ETHICAL CHALLENGES AND MANAGING RISK IN SOCIAL WORK

ETHICAL CHALLENGES AND MANAGING RISK IN SOCIAL WORK PRACTICE 2019 Chicago Social Work Conference September 13, 2019 Oak Brook, Illinois Joseph T. Monahan, M.S.W., A.C.S.W., J.D. Monahan Law Group, LLC, Chicago [email protected] 2 Introduction Joseph T. Monahan, MSW, ACSW, JD Numerous laws affect social workers: Confidentiality Civil commitment/outpatient treatment Child abuse and neglect reporting Juvenile court School student records FERPA

Domestic violence acts Americans with Disabilities Act NASW Code of ethics Professional licensing acts Employment laws Criminal statutes Social Security Act HIPAA Individuals with Disabilities Education Act Workers Compensation Act 3 Involvement in Legal Proceedings Why do social workers get sued?

Malpractice Civil Actions Theories of liability Substantive risk areas Elements Duty Breach Proximate/legal cause Injury Know the law, embrace the law! Risk management tips:

Records management Consultation Identify difficult cases early Listen to client complaints Qualifications/credentials Malpractice insurance Confidentiality Understand expectation of privacy Avoid inappropriate boundaries 4 What to do if You are Sued In the courtroom: Do not ignore court papers Contact supervisor/attorney Relationship with attorney Knowledgeable in practice area Do not speak with opposing parties Or opposing counsel

Maintain practice normal course of Know the actors Know your role Direct examination Cross examination Tips for trial participants Answer the question that is asked Do not go farther than what you know as a witness E.g. do not change record-keeping practices

5 Client Suicide Big Picture Statistics Major public health concern 2nd leading cause of death among individuals 10-34 Risk Management Policy Training Crisis response protocol Documentation Risk factors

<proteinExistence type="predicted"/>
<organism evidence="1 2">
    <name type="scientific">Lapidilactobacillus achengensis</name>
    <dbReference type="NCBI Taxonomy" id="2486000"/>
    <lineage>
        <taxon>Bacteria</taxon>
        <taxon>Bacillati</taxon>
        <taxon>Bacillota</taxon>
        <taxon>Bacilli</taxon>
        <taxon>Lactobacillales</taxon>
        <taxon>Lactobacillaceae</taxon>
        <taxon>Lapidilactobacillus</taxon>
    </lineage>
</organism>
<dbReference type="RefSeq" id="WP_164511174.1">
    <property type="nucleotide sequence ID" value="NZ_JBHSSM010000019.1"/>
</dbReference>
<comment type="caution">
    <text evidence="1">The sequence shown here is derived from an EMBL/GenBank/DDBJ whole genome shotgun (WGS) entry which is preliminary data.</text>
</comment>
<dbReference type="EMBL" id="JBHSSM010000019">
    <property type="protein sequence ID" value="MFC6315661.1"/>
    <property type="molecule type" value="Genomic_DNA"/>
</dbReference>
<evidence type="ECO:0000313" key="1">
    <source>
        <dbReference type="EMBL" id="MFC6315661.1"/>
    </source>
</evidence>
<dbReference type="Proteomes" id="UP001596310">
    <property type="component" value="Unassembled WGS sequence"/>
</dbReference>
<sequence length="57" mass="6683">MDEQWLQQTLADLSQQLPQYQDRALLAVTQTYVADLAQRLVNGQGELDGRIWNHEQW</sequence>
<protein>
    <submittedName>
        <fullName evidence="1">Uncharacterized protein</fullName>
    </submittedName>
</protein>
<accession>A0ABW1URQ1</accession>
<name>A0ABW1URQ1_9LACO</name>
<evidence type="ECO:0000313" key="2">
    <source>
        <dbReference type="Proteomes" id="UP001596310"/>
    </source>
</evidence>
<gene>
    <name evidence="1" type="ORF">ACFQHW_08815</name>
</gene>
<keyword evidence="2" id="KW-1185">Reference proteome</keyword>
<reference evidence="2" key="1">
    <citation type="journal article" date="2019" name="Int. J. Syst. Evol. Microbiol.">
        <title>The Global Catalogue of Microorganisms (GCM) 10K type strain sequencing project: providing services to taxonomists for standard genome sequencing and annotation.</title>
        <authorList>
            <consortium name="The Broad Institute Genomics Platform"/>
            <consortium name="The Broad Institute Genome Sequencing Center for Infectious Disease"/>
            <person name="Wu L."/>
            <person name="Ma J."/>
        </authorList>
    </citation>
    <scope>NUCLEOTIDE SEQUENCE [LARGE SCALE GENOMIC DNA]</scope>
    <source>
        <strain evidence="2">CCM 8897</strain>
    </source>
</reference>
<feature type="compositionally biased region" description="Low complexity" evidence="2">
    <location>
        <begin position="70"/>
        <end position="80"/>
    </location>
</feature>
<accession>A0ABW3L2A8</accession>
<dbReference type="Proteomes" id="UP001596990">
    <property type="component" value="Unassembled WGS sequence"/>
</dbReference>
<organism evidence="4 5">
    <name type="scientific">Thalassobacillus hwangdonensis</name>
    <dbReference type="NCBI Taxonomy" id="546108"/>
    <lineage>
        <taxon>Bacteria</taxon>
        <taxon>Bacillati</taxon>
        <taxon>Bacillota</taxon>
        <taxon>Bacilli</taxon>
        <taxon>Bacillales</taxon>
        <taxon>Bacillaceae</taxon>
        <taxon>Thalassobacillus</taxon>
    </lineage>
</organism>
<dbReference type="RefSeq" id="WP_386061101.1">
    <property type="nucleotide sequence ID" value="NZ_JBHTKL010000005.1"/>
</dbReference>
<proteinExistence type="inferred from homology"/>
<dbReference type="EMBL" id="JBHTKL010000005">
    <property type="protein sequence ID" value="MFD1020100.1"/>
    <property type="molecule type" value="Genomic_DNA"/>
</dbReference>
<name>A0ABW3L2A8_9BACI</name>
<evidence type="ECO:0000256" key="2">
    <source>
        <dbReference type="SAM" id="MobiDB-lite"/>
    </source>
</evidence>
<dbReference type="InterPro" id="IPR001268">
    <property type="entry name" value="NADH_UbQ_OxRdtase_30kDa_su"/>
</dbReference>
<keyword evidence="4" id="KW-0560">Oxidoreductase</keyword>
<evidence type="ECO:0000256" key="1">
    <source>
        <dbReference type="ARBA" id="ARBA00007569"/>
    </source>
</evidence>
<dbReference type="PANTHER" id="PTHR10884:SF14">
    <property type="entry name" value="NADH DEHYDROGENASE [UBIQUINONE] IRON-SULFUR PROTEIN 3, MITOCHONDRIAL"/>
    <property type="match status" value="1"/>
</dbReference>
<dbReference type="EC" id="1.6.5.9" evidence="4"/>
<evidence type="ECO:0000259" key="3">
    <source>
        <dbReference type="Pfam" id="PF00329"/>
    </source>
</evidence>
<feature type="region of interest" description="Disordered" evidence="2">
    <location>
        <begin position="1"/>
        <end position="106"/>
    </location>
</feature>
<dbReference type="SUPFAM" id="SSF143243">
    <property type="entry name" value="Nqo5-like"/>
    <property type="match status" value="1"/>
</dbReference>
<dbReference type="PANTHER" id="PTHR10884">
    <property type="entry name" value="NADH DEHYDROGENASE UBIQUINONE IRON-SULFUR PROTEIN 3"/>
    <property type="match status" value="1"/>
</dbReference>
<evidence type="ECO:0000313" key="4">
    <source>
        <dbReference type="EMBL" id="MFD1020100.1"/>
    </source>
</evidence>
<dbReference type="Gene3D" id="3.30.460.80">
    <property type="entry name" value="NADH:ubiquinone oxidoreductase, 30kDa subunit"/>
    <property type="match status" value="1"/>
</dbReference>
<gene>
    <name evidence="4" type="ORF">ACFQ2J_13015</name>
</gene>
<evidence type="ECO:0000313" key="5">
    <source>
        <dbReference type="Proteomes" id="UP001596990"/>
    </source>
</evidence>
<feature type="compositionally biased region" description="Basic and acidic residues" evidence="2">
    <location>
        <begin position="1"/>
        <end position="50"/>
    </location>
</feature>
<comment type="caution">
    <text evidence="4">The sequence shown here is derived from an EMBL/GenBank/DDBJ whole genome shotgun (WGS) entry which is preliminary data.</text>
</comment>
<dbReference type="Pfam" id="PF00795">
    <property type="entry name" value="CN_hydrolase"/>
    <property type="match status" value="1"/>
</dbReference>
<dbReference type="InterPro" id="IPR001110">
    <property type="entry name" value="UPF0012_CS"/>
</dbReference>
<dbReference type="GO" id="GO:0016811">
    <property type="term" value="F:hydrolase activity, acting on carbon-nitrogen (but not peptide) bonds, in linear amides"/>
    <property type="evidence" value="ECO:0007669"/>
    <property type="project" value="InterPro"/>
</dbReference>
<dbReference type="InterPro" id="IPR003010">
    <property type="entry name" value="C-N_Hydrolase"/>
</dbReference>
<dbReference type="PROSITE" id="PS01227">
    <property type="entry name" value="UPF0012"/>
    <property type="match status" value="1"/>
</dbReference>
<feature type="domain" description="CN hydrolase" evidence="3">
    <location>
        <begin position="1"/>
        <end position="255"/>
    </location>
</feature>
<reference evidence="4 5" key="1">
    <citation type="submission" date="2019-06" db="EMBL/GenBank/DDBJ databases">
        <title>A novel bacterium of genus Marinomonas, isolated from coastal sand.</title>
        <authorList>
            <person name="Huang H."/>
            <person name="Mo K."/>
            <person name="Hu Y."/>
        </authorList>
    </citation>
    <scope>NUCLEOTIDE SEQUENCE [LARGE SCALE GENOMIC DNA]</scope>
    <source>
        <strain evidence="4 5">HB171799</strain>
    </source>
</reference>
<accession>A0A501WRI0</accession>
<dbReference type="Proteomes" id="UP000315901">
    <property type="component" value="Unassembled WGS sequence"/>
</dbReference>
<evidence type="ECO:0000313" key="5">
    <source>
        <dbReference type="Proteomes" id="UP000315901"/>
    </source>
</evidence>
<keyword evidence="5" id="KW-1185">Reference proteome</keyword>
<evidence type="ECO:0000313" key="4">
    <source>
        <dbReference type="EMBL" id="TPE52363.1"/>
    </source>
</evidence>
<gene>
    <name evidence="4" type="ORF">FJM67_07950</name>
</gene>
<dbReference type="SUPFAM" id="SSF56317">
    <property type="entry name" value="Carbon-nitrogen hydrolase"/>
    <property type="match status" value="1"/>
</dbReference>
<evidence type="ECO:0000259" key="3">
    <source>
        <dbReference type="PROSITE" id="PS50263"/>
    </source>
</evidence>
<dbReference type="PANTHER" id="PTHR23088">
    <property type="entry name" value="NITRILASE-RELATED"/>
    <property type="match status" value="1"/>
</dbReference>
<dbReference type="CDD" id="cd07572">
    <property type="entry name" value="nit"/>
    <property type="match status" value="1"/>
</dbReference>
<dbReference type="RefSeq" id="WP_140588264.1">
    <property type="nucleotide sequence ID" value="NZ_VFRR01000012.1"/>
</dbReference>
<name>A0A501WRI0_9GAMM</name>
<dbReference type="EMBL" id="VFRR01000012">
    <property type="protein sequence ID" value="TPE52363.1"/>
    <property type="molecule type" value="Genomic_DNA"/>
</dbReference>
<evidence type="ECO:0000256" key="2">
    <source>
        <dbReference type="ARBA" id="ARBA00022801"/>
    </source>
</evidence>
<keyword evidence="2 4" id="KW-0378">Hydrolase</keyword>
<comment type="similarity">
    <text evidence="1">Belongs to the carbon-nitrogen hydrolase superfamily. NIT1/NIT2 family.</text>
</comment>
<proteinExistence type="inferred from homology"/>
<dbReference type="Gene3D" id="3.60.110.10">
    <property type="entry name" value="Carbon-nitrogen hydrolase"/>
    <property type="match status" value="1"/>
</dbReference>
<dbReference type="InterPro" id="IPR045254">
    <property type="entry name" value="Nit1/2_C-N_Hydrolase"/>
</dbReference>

Behavioral health issues Personal characteristics Adverse life circumstances Risky behaviors Family characteristics Environmental factors Warning signs 6 Client Suicide Professional Liability Concerns Survivors are searching for answers Protecting yourself Professional liability insurance Potentially multiple defendants Records and confidentiality Just say no! Secure the record Requests for records Speaking with family members

Self-care Tips for talking about suicide: Give accurate information Address blaming and scapegoating Do not focus on the method Address anger Address feelings of responsibility Promote help-seeking 7 Confidentiality Reasons for and importance: Privacy Foundation of the therapist-client relationship Confidentiality is complex Involves legal and ethical

knowledge and judgment General rule: All records and communications are confidential and shall not be disclosed except as provided by law What records must be maintained? With consent Without consent Subpoenas: Do not be intimidated Just say no! Who is asking, on what authority? Consultation, notification, documentation Always retain control of the original file

8 Boundary Issues & Dual Relationships Boundary violations vs. boundary crossings Identification Assessment Risk management Conceptual framework Intimate relationships Personal benefit Emotional and dependency needs Altruistic gestures Unanticipated circumstances NASW Code of Ethics 1.05 Cultural Competence and Social Diversity

1.06 Conflicts of Interest 1.09 Sexual Relationships 1.10 Physical Contact 1.11 Sexual Harassment 1.13 Payment for Services Risk management strategy to avoid boundary violations 9 Clinical Supervision & Consultation Professional supervision The relationship between supervisor and supervisee in which the responsibility and accountability for the development of competence, demeanor, and ethical practice take place. Common liabilities in the supervision context: Inadequate and improper supervision or social work guidance Sexual improprieties Outside supervision v. supervision in the workplace Formal supervision agreement or memorandum of understanding 10

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